What do you do when you hit a brick wall while writing? For Ruben Santiago-Hudson – writer of Ma Rainey’s Black Bottom, the beautiful, heartbreaking drama about a 1920s blues pioneer, the solution is returning to the greatest well of inspiration there is: real life.
“As a writer, ideas don’t always flow. So how do you tease those ideas? I’d start listening to music from that era. I’d start reading about [other] blues women of the ‘20s because the celebration of Ma is the celebration of all these dynamite Black women entertainers of that time,” the screenwriter told me this week on Script Apart – my podcast about the first drafts of great movies.
On each episode of Script Apart, a brilliant screenwriter revisits their initial screenplay for what became a beloved movie, discussing what changed, what didn’t and why on its journey to the big screen. For Santiago-Hudson, plenty changed as he sought to bring his friend August Wilson’s revered 1982 play to the screen.
Download the Ma Rainey’s Black Bottom screenplay here!
For a start, there was the tricky task of condensing a two-and-a-half hour-long play into a 90-minute movie runtime, requiring multiple rewrites and agonizing questions about what could be cut out. “Which parts were painful to lose? Every part was painful to lose!” he laughs. “Nothing was so precious that it was not expendable. But you can’t take off a limb and expect the same movement. So it becomes a balancing act.”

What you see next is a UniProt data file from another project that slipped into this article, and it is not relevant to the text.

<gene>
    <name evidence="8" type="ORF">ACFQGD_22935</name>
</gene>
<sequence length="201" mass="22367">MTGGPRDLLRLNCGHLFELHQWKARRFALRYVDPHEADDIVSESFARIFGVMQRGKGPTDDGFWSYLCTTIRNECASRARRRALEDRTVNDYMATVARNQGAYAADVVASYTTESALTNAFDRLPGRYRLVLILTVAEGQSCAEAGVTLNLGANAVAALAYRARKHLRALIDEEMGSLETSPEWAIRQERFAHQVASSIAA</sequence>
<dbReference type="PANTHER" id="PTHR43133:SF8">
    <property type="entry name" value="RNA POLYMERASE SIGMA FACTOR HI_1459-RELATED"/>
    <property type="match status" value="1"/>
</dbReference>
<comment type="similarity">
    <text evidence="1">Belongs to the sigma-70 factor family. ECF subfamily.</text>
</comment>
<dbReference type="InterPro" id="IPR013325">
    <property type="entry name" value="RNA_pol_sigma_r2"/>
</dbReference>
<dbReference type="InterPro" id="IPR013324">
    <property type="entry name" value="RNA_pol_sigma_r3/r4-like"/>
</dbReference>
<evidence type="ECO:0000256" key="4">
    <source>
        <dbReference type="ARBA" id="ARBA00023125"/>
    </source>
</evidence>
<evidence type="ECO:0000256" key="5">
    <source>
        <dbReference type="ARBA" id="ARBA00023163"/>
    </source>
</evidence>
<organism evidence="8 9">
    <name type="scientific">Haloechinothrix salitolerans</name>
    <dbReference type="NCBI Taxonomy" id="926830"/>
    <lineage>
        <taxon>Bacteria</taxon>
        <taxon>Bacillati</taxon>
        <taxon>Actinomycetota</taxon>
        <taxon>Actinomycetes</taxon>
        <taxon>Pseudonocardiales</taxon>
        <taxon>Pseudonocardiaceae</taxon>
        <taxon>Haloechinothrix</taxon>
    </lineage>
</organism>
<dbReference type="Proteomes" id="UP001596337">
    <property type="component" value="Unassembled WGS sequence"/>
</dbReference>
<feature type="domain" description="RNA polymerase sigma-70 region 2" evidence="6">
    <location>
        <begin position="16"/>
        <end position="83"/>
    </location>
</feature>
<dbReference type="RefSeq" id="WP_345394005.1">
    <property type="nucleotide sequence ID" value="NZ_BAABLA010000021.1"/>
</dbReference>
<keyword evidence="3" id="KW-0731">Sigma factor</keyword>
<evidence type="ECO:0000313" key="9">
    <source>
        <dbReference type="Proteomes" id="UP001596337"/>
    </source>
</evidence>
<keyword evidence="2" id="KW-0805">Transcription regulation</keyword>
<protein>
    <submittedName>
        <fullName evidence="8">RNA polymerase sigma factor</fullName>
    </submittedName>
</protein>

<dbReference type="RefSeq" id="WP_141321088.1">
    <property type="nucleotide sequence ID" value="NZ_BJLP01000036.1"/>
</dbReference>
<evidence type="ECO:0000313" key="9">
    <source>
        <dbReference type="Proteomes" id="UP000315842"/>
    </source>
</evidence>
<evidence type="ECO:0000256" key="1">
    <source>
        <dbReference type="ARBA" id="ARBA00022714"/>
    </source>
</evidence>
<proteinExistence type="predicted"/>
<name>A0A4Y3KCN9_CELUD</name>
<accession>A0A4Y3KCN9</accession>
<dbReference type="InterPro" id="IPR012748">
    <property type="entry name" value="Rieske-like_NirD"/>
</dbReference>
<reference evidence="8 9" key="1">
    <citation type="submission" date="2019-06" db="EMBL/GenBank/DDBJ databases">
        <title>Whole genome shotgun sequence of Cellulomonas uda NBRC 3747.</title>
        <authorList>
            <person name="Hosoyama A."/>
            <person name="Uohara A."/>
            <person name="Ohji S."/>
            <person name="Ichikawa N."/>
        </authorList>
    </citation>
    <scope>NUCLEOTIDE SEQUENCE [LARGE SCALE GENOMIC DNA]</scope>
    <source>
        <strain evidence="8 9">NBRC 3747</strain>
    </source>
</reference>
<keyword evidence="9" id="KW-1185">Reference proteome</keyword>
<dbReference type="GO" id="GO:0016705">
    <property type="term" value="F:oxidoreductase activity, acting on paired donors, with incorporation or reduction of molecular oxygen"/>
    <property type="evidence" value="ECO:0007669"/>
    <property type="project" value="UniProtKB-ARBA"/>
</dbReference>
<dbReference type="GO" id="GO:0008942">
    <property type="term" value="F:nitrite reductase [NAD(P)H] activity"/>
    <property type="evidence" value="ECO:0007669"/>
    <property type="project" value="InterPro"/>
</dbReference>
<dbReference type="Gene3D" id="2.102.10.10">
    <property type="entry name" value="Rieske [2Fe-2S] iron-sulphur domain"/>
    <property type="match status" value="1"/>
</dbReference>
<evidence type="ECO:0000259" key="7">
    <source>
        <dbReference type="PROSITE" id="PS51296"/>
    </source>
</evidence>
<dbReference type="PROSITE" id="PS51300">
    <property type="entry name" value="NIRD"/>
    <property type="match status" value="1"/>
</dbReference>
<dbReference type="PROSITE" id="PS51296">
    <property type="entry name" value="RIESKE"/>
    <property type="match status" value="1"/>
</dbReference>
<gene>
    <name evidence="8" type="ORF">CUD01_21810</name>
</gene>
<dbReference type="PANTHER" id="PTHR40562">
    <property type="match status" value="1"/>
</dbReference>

Also in the screenwriter’s first draft was a slightly different opening scene, including shots that showed the huge social upheavals occurring in the same era, that Ma’s music became an unofficial soundtrack to. “I wanted to show more of The Great Migration,” says Santiago-Hudson, referring to the 1920s movement of millions of Black Americans out of racially segregated Southern states into the country’s Northeast, Midwest and West. In our conversation, you’ll hear why those sequences ultimately proved impossible – but why it remains a crucial thematic backdrop to the movie.
Elsewhere, Santiago-Hudson reveals why the character of Levee in the movie – played by the late, great Chadwick Boseman – is a metaphor for the “way that Black men have been abused, the way their image, their contributions, their beauty and their intellect has been snatched, distorted and damaged” throughout America’s history. If you’re wondering how to go about bringing such beautifully complicated characters to your own work, well, wonder no longer: Ruben generously explains how he approached the task, providing useful tips about adding nuance, dimension and different shades to your characters on the page.
If this is your first time listening to Script Apart, I hope it fires you up to write. Whether I’ve been talking to Moonlight writer-director Barry Jenkins, Die Hard screenwriter Steven E. de Souza or an emerging talent who’s just scored an indie smash with a spec script, such as Saint Frances writer Kelly O’Sullivan, I’m always itching to open Arc Studio Pro and get to work on my own scripts the moment these interviews end.
Watching great movies can be intimidating for aspiring writers: “How can I even dream of writing something this funny or scary or gripping?” you may wonder, depending on what you’re watching. Script Apart exists to demystify that question. Every perfect film starts with an imperfect first draft, which is then fine-tuned into the movie we know and love today.